Numerous studies have shown that compensation is a potential dissatisfier, not a motivator. To the extent that Walmart's employees were dissatisfied with their pay, it would show up in all facets of their work and service. As a shopper, it just wouldn't feel like a great place to shop.

    If the new salary levels eliminate the majority of Walmart employees' dissatisfaction, and that remains to be seen, then it should show up in happier and more motivated (or, since compensation is a potential demotivator, less unhappy and less unmotivated) employees, which will translate into increased productivity, improved service and an overall more welcoming environment for shoppers.

    Bottom line is that to get a better handle on the returns from this change, it would be interesting to view Walmart's top and bottom line results over the next little while and correlate it to their employees' (hopefully increased) satisfaction levels.

  • Posted on: 06/16/2015

    IKEA begins making house calls

    IKEA is the fast food of furniture: easy menus, higher level of self-serve, low prices, quick and convenient. They understand market segmentation, and cater to different needs than traditional furniture stores. More localized and personalized will always work better, provided they don't mess with the core formula that has underpinned their success.

  • Posted on: 06/15/2015

    Will the Target/CVS pharmacy deal lead to a future merger?

    Good move by both companies in that it allows them each to focus on what they do best.

    A future merger is always a possibility but if they wanted to merge, why bother going through all the effort of transferring pharmacy operations to CVS, only to integrate it back with Target in the future? When Target entered Canada they sold off or closed the pharmacy business, the CVS relationship seems to be a continuation of this strategy.

  • Posted on: 10/30/2014

    Online continues to replace in-store browsing

    The trends are clear, and retailers know that the popularity of online shopping is growing rapidly. However, there are several key factors that retailers can optimize in order to capitalize on the popularity online, increasing the likelihood that shoppers' dollars are spent in their stores vs. their competitors.

    First and foremost, make sure you're competitively priced and positioned in the market. You may not want to be the lowest price, or maybe you do. Either way, make sure you are right-priced for your brand and offering as compared to your competitors. Similarly, familiarize yourself with both your assortment and your competitors' assortment. It's crucial, especially around the holidays, to know how what you are selling that your competitors are not, and vice versa. Competitive intelligence is a basic essential for every retailer.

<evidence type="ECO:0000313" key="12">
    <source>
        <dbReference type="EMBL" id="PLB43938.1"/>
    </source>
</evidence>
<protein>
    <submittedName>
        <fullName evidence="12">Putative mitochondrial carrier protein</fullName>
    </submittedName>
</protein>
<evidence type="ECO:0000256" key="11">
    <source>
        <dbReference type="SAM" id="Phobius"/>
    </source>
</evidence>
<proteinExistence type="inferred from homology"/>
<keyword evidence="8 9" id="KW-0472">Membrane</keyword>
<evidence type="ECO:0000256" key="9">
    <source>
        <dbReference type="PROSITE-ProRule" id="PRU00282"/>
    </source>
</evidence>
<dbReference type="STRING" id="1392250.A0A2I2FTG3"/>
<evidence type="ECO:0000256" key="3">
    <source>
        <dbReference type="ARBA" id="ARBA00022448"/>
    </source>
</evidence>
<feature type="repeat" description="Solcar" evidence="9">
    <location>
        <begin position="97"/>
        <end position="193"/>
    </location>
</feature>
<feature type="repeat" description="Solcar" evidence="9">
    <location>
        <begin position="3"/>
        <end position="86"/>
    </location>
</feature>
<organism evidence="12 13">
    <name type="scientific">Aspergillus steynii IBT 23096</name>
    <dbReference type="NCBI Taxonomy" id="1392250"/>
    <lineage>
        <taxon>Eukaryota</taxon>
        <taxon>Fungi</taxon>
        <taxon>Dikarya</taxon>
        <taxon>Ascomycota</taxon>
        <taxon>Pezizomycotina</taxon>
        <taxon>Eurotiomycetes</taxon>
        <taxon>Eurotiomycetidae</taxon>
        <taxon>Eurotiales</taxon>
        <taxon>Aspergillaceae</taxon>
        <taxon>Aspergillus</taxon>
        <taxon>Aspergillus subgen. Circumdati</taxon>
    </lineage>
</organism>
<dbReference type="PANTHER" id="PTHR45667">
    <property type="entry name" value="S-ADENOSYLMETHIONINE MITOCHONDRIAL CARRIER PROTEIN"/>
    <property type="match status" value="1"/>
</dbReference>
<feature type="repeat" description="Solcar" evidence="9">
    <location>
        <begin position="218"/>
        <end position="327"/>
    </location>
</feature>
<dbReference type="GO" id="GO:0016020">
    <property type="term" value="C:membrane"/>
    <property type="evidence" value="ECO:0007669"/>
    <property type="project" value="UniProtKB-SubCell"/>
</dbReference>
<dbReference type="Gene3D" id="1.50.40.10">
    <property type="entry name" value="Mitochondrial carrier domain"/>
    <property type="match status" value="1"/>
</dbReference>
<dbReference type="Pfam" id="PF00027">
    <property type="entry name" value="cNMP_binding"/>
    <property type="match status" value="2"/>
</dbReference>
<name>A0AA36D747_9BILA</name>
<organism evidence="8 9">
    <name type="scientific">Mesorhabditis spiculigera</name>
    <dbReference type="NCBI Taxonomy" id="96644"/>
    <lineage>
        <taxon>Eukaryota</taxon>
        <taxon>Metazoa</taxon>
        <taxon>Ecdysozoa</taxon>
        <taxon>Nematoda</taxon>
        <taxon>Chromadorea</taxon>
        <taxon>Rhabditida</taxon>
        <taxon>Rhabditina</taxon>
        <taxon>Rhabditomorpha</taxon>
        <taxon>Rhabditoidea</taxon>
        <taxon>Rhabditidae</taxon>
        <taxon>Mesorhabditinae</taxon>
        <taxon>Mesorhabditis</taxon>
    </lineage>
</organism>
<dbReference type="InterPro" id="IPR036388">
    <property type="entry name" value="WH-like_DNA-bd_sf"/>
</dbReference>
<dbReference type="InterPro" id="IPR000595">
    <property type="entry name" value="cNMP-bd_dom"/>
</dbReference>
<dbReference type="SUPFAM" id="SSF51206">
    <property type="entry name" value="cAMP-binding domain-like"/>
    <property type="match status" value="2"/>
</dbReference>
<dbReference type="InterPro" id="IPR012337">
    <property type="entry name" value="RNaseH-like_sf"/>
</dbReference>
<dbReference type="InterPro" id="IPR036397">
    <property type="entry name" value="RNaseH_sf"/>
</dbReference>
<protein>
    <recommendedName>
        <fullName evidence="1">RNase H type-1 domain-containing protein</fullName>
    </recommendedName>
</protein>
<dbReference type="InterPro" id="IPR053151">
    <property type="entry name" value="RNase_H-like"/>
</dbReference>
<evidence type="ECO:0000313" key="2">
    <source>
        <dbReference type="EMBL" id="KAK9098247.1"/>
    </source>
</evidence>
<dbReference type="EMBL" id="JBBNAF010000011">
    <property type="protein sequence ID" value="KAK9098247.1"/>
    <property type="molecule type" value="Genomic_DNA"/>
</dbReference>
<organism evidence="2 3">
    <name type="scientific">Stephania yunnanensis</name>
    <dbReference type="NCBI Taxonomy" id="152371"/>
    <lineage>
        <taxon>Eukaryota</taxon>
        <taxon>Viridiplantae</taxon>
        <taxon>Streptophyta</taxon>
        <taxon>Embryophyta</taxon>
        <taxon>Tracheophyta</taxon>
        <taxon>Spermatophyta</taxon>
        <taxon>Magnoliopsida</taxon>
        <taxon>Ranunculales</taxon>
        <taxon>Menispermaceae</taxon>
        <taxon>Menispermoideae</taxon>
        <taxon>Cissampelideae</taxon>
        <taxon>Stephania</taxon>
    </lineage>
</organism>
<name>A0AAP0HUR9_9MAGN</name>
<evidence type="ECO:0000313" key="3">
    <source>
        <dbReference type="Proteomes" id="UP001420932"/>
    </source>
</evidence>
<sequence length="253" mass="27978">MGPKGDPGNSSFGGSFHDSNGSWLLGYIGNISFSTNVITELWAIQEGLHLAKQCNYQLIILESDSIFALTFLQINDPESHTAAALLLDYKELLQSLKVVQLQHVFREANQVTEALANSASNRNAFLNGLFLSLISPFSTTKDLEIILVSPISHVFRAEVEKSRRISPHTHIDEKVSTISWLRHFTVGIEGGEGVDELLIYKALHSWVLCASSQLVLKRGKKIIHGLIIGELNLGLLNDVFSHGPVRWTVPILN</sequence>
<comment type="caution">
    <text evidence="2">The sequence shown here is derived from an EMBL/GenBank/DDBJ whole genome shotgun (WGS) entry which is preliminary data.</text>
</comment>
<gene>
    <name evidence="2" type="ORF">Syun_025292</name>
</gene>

Second, improve the power/strength of online shopping by augmenting the channel itself, and your omnichannel experience overall. Make it easy for the consumer to want to shop on their laptop or smartphone:

    - Create or maintain a mobile-friendly site
    - Minimize site load time
    - Ensure relevant search matching
    - Supplement online product offering with corresponding images and descriptions
    - Allow for product ratings and/or customer reviews
    - Provide a mobile app and omnichannel experience

    Time of day definitely has an impact on when consumers will review your site, and how serious they will be about purchasing. There is a reason that Amazon varies its pricing throughout the day, and it is up to each retailer to decide how dynamic they want to be with their pricing, depending on how it reflects on their brand and the experience they want to convey to shoppers.

  • Posted on: 10/30/2014

    Target gets app happy

    Target is definitely making a step in the right direction, but I'm sensing a bit of overkill. Yes, a growing percentage of shoppers have taken to mobile, which Target needs to address. And yes, mobile is a great way to leverage that spending, but why launch multiple apps as opposed to just one app with all of its programs and offerings?

  • Posted on: 10/30/2014

    Retailers look to outsmart Mother Nature

    Retailers have been using weather forecasting for inventory planning and price optimization for years. However, as the years have progressed, so have the metrics and the amount of planning behind them. Retailers like Walmart and Target are planning earlier and smarter than ever before. And that seems to be the key for future planning. Test promotional activities before, during and after major storms or weather changes and study the impact that has on inventory levels and consumer behaviour.